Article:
There are people in various parts of the world who are starving. I'm much more worried about their survival and well-being than their access to broadband. I think if I were in their shoes, I might wonder why people are so anxious to lay the groundwork for this technology to reach me, when they weren't so worried about getting me a damn bowl of rice and beans or a shot that prevents me from going blind. Can technology help third world countries? I'm sure it can. Is it a basic human right? No. Let's get everybody clothed, sheltered, free to make their own choices before we worry about providing them with free internet access.

    If we decide the internet is a basic right, who foots the bill? Is a laptop a basic human right? Do we provide those, too? A smartphone?
    Something Witty

  7. #7
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    I'd say it's not the net that's a right.
    It's a uncensored [or as close to that as you can get] environment that's a right. T.V. and the papers are pretty censored and it's not the voice or the voices of the people. The internet is me talking to you about whatever the fuck I feel like talking about. Then you talking to whomever you feel like about whatever the hell you please using any language you desire and giving your opinion.

    That part, the part where the people are saying what they want and it's for the most part uncensored and everyone can be hear, that I think is a human right. Whether anyone listens or cares about what's said is a different story.

  8. #8
    Post Human Post Qlip's Avatar
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    Well, I don't see that any human rights are essentially inalienable, the're an ideal that a certain group of cultures decided to recognize. I just kind of scanned th UN Declaration of Human Rights. The emphasis seems to be on limiting cruelty and enforcing the idea that humans all have equal value and the liberty of the individual. I don't see that having availability of the tools to allow a person to be successful as part of that Declaration.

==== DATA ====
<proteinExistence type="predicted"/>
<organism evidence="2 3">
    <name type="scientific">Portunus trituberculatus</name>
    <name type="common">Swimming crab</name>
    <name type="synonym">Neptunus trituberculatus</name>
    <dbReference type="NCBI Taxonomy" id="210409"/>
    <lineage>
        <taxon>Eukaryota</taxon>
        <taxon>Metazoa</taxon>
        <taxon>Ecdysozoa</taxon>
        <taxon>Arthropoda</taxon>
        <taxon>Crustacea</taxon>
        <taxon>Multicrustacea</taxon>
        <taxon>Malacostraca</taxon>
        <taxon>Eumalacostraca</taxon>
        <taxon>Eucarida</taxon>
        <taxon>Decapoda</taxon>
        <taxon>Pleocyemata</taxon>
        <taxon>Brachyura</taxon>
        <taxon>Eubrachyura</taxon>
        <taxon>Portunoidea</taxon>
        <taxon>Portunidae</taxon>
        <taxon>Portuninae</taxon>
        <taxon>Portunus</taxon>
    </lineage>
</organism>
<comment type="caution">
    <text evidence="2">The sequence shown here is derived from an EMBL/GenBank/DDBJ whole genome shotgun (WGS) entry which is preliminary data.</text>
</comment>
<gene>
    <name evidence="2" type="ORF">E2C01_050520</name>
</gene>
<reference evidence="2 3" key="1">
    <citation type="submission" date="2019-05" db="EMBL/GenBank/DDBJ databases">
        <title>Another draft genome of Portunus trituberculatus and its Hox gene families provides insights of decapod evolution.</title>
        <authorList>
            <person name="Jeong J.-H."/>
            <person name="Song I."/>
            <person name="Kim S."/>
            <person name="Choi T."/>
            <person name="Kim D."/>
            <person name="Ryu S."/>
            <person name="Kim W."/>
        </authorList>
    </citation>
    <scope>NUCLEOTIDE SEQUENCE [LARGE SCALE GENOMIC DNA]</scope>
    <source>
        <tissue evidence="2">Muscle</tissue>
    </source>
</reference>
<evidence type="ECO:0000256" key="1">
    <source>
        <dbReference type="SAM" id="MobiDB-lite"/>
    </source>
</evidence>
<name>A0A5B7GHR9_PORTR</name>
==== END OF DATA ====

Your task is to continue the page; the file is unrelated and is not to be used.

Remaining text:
But.. the Internet is an amazing phenomena that has the ability to put the majority of human knowledge into a person's hands. I know there are people in third world countries that are starving and a computer can't be eaten, but there are also groups of people working on creating resources for just those people. If there's one thing that I know, it's that humanity has benefitted greatly from the sharing of knowledge proportionately to how quickly we can transmit that knowledge. Maybe access to that knowledge should be a right since it's becoming a technical possibility to provide it.

  9. #9
    Honor Thy Inferior Such Irony's Avatar
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    I don't think the Internet is a fundamental human right in the way but in the United States if you don't have Internet access it can be very difficult to have a good quality of life. There are more on more things that are only possible via the Internet. Some companies have done away with paper applications and require applicants to apply online. If you're poor and out of work its kind of a catch-22 because you likely can't afford the Internet yet you need the Internet to apply for work. Many states have gotten rid of the paper tax forms and require online applications. There are lots of other examples as well and I can see more and more of this happening in the future.

    I could see in the future where it becomes increasingly essential to do things online, the United States adopting an Internet is a fundamental human right attitude. But I don't see that quite yet.
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  10. #10
    Senior Member Beargryllz's Avatar
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    The internet is ubiquitous in modern life, though only a small fraction of humans live a modern life

    If we choose to make it a right, then it is

    But how would we enforce that?